Steer Clear of Social Selling If You Like These 3 Things
Learn why sales pros who like working harder, dealing with rejection, and struggling to make quota are doing right by not leveraging social networks.
December 9, 2014
Leveraging social networks has proven to be an effective means for smart sales prospecting, efficient lead generation, and effective relationship building, all at greater scale than previously possible.
Of course, since some prefer to take the steeper climb to success, not everyone has embraced social selling just yet. Social selling is likely not for you if:
1.) You love to work hard, but you hate working smarter.
For some people, work isn’t about results. Instead, it’s about the satisfaction that can only come from hours of painstaking, low-ROI toil. Any sense that time is perhaps being wasted can be offset simply by noting how “hard” one is working.
If you like doing things the hard way, you won’t care to know that 76.2% of B2B buyers prefer vendors referred by someone they know. Outcomes probably are of little interest, too, which is why you won’t want to join the 78% of salespeople using social media to outsell their peers.
If you needed any more convincing that leveraging social networks isn’t for you, consider that social selling leaders have 45% more opportunities and are 51% more likely to meet quotas than social selling laggards. It’s too easy.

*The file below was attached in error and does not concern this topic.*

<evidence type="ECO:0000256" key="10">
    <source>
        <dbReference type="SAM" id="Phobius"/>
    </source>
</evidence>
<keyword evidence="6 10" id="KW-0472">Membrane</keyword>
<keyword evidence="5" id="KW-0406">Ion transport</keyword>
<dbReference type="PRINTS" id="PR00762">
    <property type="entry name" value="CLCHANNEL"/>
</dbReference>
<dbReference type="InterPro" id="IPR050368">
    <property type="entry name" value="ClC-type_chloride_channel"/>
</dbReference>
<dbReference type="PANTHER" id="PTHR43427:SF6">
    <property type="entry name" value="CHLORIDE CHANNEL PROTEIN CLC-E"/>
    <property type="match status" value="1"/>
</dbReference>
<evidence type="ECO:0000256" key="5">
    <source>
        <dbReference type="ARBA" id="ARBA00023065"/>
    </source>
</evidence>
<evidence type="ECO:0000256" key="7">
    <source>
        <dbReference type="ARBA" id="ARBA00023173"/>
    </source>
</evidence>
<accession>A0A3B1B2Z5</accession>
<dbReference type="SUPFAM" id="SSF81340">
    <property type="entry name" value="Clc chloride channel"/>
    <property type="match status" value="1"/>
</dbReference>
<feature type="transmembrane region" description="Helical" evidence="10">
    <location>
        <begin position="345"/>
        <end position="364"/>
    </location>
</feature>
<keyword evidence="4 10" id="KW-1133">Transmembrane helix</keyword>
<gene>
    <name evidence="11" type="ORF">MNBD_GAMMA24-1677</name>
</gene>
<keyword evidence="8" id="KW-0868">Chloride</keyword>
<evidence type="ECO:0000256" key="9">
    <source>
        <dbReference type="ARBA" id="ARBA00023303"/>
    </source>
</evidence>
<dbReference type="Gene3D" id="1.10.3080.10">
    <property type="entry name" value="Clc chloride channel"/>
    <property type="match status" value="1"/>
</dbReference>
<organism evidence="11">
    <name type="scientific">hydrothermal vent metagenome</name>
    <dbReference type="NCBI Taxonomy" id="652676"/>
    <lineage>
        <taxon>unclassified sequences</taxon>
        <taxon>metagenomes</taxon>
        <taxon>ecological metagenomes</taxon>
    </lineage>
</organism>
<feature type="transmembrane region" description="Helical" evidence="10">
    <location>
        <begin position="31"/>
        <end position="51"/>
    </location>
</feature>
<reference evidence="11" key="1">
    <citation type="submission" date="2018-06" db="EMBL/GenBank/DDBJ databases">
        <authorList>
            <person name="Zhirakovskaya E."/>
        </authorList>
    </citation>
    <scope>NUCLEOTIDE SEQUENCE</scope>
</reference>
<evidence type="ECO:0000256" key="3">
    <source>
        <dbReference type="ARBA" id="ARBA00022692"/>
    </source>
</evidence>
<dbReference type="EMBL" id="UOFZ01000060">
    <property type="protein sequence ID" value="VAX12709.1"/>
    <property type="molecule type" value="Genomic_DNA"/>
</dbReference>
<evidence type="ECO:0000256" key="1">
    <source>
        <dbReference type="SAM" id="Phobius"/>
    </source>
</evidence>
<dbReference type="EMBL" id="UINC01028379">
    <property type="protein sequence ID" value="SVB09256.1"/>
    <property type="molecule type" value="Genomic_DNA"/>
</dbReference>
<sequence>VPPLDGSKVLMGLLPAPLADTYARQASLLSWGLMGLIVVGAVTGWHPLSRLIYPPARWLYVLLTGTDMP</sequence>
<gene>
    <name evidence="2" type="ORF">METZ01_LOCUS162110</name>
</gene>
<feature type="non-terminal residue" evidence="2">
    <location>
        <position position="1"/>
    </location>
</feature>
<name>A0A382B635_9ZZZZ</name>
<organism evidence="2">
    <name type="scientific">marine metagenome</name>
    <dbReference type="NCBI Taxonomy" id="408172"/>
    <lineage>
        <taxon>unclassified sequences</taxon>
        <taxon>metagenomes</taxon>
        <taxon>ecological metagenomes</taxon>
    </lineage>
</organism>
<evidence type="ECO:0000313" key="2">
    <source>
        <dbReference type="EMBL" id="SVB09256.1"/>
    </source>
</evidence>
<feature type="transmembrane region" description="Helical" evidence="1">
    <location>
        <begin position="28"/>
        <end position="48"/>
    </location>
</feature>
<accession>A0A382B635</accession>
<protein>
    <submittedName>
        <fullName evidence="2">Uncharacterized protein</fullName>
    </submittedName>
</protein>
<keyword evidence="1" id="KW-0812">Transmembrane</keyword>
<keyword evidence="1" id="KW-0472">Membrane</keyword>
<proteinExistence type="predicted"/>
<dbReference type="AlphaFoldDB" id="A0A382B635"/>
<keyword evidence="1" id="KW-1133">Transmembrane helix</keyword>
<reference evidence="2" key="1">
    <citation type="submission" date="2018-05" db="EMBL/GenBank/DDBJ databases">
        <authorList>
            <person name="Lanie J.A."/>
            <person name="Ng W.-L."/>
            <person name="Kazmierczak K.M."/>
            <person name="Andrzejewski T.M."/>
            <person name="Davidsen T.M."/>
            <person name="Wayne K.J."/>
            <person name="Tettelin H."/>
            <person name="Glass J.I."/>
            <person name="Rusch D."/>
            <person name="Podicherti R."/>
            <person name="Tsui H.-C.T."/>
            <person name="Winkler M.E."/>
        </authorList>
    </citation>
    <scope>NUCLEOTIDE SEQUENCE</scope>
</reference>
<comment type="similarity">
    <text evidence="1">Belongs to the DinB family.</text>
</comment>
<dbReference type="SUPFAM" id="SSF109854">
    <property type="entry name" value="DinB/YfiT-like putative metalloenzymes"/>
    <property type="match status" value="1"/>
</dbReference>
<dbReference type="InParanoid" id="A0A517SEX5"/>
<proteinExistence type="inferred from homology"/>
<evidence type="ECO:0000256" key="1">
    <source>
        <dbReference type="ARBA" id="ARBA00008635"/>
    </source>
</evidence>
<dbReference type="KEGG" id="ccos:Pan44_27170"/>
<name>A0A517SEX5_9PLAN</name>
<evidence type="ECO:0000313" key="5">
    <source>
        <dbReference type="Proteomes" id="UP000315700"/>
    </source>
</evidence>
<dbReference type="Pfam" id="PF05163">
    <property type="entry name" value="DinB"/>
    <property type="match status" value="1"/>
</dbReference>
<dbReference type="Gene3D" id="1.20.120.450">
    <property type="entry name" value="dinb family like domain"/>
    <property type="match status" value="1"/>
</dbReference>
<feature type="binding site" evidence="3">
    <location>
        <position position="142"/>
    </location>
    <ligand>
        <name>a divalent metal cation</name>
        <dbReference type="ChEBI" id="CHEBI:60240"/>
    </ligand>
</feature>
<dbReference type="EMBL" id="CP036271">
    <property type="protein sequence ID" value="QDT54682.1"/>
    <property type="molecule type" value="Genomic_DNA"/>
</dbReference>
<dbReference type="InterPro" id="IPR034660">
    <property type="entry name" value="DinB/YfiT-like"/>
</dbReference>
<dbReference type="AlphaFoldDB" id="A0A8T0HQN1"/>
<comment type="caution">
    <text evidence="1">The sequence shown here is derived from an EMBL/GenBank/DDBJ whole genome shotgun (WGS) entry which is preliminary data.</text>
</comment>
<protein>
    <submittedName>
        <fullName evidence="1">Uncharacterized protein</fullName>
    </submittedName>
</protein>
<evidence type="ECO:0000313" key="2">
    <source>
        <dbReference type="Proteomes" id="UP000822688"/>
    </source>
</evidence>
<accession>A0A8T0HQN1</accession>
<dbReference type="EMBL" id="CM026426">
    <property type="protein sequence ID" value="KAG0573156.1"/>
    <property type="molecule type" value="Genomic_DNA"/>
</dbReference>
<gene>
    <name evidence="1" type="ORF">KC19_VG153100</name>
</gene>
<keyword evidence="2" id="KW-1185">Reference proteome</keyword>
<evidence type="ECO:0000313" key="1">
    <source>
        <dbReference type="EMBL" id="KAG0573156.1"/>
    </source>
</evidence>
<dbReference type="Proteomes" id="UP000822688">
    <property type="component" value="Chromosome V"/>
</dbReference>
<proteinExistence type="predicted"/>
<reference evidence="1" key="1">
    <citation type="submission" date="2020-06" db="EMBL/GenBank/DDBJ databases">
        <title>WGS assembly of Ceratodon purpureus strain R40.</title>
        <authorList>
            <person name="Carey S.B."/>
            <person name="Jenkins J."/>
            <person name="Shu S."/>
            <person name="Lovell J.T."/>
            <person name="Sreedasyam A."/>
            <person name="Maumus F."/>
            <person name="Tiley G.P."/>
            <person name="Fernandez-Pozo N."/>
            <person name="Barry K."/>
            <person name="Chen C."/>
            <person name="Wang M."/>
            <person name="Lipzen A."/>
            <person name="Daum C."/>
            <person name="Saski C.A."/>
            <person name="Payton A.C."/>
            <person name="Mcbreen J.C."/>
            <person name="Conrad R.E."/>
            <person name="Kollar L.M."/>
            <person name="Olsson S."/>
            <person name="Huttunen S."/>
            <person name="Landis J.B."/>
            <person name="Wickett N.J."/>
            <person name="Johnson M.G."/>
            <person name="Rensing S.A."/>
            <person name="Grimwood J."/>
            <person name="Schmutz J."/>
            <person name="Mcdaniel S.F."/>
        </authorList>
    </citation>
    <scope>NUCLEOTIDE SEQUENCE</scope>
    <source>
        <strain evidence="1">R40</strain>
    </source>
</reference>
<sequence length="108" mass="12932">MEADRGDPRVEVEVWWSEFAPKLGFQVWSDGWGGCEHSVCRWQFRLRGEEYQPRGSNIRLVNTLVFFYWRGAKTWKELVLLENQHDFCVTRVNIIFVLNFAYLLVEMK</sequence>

2.) You like rejection.
Maybe your idea of prospecting consists of cold calling your way through the phone book, gaining a small sense of accomplishment with each name and number crossed off your “to-bother” list.
At the end of a long day of rejection, you may gain additional comfort from knowing that more than half of B2B buyers view cold sales negatively, and that your sales organization’s reputation has also likely taken a hit. But then again you like working harder, so creating this unnecessary challenge is right in your wheelhouse.
3.) You prefer that making quota be as difficult as possible.
Perhaps you’re someone who doesn’t enjoy recreation, or spending time with family and friends. Maybe you’re the type of sales professional who prefers spending every waking hour sweating it out to make quota, relishing each moment of uncertainty over whether you’ll make the mortgage or the car payment.
Then you’ll be relieved to know that, by refusing to embrace social selling, you are effectively extending the amount of time you’ll have to work this month. Rather than gaining access to the B2B buyers using social media who are more senior, have larger budgets, and purchase more frequently, you’ll be dialing for dollars while your social selling colleagues are off at club.
Okay, it’s time to stop with the sarcasm and deliver some good news: It’s never too late to better leverage your network. And in addition to improving your sales numbers, a focus on social selling can increase your satisfaction at work. In a survey of 100,000 professionals, including 14,000 B2B sales pros, people more actively engaged with their network (as measured by the Social Selling Index) felt more inspired on the job.
So steer yourself toward social selling to work smarter and sail past quota well before the final day of the month.
Find strategies and tactics you and your organization can use in our “How to Move Your Team to Social Selling” eBook.